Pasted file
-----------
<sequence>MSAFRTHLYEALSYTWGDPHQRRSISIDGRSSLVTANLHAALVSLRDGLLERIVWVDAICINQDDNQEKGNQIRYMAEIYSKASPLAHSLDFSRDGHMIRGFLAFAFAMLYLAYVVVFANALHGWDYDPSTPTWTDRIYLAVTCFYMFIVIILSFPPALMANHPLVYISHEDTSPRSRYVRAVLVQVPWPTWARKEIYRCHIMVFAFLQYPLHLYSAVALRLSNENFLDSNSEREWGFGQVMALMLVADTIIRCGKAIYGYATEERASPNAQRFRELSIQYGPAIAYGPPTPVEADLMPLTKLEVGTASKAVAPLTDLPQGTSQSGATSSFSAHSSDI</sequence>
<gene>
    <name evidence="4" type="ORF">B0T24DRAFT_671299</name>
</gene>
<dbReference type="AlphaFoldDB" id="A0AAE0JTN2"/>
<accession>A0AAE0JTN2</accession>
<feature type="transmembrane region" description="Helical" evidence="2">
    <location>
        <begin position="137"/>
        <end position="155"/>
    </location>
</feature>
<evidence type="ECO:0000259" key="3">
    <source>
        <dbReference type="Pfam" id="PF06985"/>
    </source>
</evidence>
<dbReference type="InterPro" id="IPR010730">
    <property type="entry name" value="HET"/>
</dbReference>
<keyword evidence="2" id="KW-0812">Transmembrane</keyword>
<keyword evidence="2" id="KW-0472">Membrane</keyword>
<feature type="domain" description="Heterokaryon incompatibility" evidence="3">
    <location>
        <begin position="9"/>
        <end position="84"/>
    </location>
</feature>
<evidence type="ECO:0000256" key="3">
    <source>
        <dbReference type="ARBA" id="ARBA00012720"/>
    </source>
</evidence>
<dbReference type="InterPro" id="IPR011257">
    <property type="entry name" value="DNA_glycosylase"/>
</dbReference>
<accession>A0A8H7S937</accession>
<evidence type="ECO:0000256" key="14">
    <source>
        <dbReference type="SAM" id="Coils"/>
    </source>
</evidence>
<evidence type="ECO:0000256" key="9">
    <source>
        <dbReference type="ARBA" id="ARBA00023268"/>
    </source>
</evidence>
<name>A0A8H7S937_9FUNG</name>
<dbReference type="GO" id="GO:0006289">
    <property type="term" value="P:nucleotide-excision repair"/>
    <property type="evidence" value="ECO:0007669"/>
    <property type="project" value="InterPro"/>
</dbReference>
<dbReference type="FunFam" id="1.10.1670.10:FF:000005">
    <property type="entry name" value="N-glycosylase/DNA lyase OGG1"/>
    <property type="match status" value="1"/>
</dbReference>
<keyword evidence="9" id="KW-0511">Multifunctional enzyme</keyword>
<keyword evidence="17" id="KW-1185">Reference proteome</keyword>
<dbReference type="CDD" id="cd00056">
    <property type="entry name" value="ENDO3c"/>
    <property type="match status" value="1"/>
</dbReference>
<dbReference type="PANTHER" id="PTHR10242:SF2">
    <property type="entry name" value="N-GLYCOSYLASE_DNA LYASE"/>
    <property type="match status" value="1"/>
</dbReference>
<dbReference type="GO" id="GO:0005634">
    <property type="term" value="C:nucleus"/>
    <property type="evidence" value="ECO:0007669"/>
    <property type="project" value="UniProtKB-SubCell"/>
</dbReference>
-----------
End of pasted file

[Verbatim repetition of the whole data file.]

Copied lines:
<sequence>MSAFRTHLYEALSYTWGDPHQRRSISIDGRSSLVTANLHAALVSLRDGLLERIVWVDAICINQDDNQEKGNQIRYMAEIYSKASPLAHSLDFSRDGHMIRGFLAFAFAMLYLAYVVVFANALHGWDYDPSTPTWTDRIYLAVTCFYMFIVIILSFPPALMANHPLVYISHEDTSPRSRYVRAVLVQVPWPTWARKEIYRCHIMVFAFLQYPLHLYSAVALRLSNENFLDSNSEREWGFGQVMALMLVADTIIRCGKAIYGYATEERASPNAQRFRELSIQYGPAIAYGPPTPVEADLMPLTKLEVGTASKAVAPLTDLPQGTSQSGATSSFSAHSSDI</sequence>
<gene>
    <name evidence="4" type="ORF">B0T24DRAFT_671299</name>
</gene>
<dbReference type="AlphaFoldDB" id="A0AAE0JTN2"/>
<accession>A0AAE0JTN2</accession>
<feature type="transmembrane region" description="Helical" evidence="2">
    <location>
        <begin position="137"/>
        <end position="155"/>
    </location>
</feature>
<evidence type="ECO:0000259" key="3">
    <source>
        <dbReference type="Pfam" id="PF06985"/>
    </source>
</evidence>
<dbReference type="InterPro" id="IPR010730">
    <property type="entry name" value="HET"/>
</dbReference>
<keyword evidence="2" id="KW-0812">Transmembrane</keyword>
<keyword evidence="2" id="KW-0472">Membrane</keyword>
<feature type="domain" description="Heterokaryon incompatibility" evidence="3">
    <location>
        <begin position="9"/>
        <end position="84"/>
    </location>
</feature>
<evidence type="ECO:0000256" key="3">
    <source>
        <dbReference type="ARBA" id="ARBA00012720"/>
    </source>
</evidence>
<dbReference type="InterPro" id="IPR011257">
    <property type="entry name" value="DNA_glycosylase"/>
</dbReference>
<accession>A0A8H7S937</accession>
<evidence type="ECO:0000256" key="14">
    <source>
        <dbReference type="SAM" id="Coils"/>
    </source>
</evidence>
<evidence type="ECO:0000256" key="9">
    <source>
        <dbReference type="ARBA" id="ARBA00023268"/>
    </source>
</evidence>
<name>A0A8H7S937_9FUNG</name>
<dbReference type="GO" id="GO:0006289">
    <property type="term" value="P:nucleotide-excision repair"/>
    <property type="evidence" value="ECO:0007669"/>
    <property type="project" value="InterPro"/>
</dbReference>
<dbReference type="FunFam" id="1.10.1670.10:FF:000005">
    <property type="entry name" value="N-glycosylase/DNA lyase OGG1"/>
    <property type="match status" value="1"/>
</dbReference>
<keyword evidence="9" id="KW-0511">Multifunctional enzyme</keyword>
<keyword evidence="17" id="KW-1185">Reference proteome</keyword>
<dbReference type="CDD" id="cd00056">
    <property type="entry name" value="ENDO3c"/>
    <property type="match status" value="1"/>
</dbReference>
<dbReference type="PANTHER" id="PTHR10242:SF2">
    <property type="entry name" value="N-GLYCOSYLASE_DNA LYASE"/>
    <property type="match status" value="1"/>
</dbReference>
<dbReference type="GO" id="GO:0005634">
    <property type="term" value="C:nucleus"/>
    <property type="evidence" value="ECO:0007669"/>
    <property type="project" value="UniProtKB-SubCell"/>
</dbReference>